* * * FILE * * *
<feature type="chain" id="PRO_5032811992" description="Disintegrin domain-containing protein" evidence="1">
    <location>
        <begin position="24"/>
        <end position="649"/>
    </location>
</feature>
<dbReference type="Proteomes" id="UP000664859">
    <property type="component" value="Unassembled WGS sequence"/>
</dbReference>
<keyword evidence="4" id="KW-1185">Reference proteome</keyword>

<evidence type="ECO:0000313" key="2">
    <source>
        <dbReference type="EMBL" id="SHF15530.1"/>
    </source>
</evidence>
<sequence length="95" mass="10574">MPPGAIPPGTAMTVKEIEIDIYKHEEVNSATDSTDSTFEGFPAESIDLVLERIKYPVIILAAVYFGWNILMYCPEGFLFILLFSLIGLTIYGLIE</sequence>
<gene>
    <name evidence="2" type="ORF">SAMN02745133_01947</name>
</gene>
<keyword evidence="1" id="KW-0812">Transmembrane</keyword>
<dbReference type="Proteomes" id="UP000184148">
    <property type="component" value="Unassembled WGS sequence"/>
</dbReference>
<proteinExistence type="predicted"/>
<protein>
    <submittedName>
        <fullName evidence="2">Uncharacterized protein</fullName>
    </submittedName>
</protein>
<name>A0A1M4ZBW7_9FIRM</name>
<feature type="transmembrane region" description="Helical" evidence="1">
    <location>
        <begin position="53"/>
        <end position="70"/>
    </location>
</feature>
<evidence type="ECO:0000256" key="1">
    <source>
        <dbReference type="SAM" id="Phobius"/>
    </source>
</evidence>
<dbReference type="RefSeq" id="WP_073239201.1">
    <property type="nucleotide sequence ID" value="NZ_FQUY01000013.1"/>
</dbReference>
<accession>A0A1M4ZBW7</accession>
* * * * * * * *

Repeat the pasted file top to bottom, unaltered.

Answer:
<feature type="chain" id="PRO_5032811992" description="Disintegrin domain-containing protein" evidence="1">
    <location>
        <begin position="24"/>
        <end position="649"/>
    </location>
</feature>
<dbReference type="Proteomes" id="UP000664859">
    <property type="component" value="Unassembled WGS sequence"/>
</dbReference>
<keyword evidence="4" id="KW-1185">Reference proteome</keyword>

<evidence type="ECO:0000313" key="2">
    <source>
        <dbReference type="EMBL" id="SHF15530.1"/>
    </source>
</evidence>
<sequence length="95" mass="10574">MPPGAIPPGTAMTVKEIEIDIYKHEEVNSATDSTDSTFEGFPAESIDLVLERIKYPVIILAAVYFGWNILMYCPEGFLFILLFSLIGLTIYGLIE</sequence>
<gene>
    <name evidence="2" type="ORF">SAMN02745133_01947</name>
</gene>
<keyword evidence="1" id="KW-0812">Transmembrane</keyword>
<dbReference type="Proteomes" id="UP000184148">
    <property type="component" value="Unassembled WGS sequence"/>
</dbReference>
<proteinExistence type="predicted"/>
<protein>
    <submittedName>
        <fullName evidence="2">Uncharacterized protein</fullName>
    </submittedName>
</protein>
<name>A0A1M4ZBW7_9FIRM</name>
<feature type="transmembrane region" description="Helical" evidence="1">
    <location>
        <begin position="53"/>
        <end position="70"/>
    </location>
</feature>
<evidence type="ECO:0000256" key="1">
    <source>
        <dbReference type="SAM" id="Phobius"/>
    </source>
</evidence>
<dbReference type="RefSeq" id="WP_073239201.1">
    <property type="nucleotide sequence ID" value="NZ_FQUY01000013.1"/>
</dbReference>
<accession>A0A1M4ZBW7</accession>